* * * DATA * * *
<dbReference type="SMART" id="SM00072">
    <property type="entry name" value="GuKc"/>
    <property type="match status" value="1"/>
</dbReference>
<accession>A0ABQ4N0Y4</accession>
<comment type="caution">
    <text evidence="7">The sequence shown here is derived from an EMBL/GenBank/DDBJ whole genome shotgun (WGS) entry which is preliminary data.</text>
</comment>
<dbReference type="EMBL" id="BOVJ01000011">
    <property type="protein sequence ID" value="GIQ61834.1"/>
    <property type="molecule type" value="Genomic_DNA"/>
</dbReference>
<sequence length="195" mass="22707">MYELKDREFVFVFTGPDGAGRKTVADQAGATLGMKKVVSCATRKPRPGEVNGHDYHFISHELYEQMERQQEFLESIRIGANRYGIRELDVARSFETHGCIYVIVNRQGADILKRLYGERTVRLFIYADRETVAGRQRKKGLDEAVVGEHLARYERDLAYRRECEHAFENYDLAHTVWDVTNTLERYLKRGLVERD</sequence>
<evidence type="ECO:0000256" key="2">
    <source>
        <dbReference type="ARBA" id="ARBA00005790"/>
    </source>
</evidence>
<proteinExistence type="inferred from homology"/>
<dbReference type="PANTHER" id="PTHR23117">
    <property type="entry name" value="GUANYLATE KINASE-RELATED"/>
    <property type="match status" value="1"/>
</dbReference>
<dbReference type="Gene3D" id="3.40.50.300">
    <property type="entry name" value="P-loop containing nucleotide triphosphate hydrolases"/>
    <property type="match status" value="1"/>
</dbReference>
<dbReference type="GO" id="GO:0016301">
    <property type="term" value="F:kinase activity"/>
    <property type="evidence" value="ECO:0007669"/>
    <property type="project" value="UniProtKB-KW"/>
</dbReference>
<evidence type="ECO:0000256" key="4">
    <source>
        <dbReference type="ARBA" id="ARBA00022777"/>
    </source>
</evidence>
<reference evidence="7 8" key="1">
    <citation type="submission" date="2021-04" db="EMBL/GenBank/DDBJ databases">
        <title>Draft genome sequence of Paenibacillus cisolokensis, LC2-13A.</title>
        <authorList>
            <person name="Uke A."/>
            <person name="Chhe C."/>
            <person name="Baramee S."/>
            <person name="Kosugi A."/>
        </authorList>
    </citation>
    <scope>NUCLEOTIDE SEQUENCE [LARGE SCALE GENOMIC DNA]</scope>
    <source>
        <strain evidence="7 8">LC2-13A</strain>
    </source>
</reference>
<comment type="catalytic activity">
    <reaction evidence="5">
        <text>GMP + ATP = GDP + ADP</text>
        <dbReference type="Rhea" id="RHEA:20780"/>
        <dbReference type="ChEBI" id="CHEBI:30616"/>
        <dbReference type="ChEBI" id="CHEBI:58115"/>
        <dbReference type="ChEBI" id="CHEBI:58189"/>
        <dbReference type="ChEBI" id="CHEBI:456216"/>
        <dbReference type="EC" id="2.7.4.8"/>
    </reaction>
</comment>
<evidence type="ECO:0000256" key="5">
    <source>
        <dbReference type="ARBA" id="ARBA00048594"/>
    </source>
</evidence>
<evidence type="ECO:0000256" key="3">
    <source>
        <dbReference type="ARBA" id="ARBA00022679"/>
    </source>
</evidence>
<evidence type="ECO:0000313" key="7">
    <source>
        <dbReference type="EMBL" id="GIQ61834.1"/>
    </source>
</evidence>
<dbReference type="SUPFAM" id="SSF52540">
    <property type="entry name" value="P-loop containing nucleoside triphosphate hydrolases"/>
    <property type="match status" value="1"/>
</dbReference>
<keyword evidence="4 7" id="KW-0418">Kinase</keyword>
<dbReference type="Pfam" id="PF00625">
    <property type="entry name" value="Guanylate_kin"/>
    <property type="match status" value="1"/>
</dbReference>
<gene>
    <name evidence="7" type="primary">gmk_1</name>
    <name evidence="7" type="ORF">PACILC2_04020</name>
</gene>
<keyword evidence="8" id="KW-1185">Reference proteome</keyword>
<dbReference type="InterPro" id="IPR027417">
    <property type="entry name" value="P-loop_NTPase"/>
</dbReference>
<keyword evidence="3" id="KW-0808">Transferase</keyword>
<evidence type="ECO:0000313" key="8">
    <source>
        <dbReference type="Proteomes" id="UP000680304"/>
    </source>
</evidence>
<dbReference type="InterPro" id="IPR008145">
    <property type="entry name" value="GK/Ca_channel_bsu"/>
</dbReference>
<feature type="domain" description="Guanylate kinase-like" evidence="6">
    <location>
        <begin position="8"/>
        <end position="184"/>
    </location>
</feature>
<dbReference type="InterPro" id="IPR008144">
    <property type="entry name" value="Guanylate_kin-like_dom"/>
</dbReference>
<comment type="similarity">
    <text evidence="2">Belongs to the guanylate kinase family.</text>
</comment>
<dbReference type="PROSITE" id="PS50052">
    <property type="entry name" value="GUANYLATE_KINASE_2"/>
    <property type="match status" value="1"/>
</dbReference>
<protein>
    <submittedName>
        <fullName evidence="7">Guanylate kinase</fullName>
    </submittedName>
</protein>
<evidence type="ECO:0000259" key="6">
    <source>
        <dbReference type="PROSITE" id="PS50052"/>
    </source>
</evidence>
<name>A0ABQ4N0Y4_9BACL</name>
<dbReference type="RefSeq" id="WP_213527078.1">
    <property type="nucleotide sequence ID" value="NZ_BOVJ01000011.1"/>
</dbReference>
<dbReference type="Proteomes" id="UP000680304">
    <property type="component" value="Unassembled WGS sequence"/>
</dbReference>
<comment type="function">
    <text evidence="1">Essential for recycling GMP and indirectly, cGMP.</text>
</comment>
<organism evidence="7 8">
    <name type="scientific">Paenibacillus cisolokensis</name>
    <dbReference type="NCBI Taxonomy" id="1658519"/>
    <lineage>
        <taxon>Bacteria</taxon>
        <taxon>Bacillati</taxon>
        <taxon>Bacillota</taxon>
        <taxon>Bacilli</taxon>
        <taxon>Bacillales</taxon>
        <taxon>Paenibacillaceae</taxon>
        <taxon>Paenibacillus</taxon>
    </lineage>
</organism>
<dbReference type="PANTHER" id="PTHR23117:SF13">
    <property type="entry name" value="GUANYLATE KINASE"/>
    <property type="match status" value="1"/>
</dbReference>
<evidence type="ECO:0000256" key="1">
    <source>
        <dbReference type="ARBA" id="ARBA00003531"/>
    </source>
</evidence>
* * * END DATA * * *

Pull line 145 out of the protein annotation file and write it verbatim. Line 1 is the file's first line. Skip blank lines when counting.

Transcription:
        <taxon>Bacteria</taxon>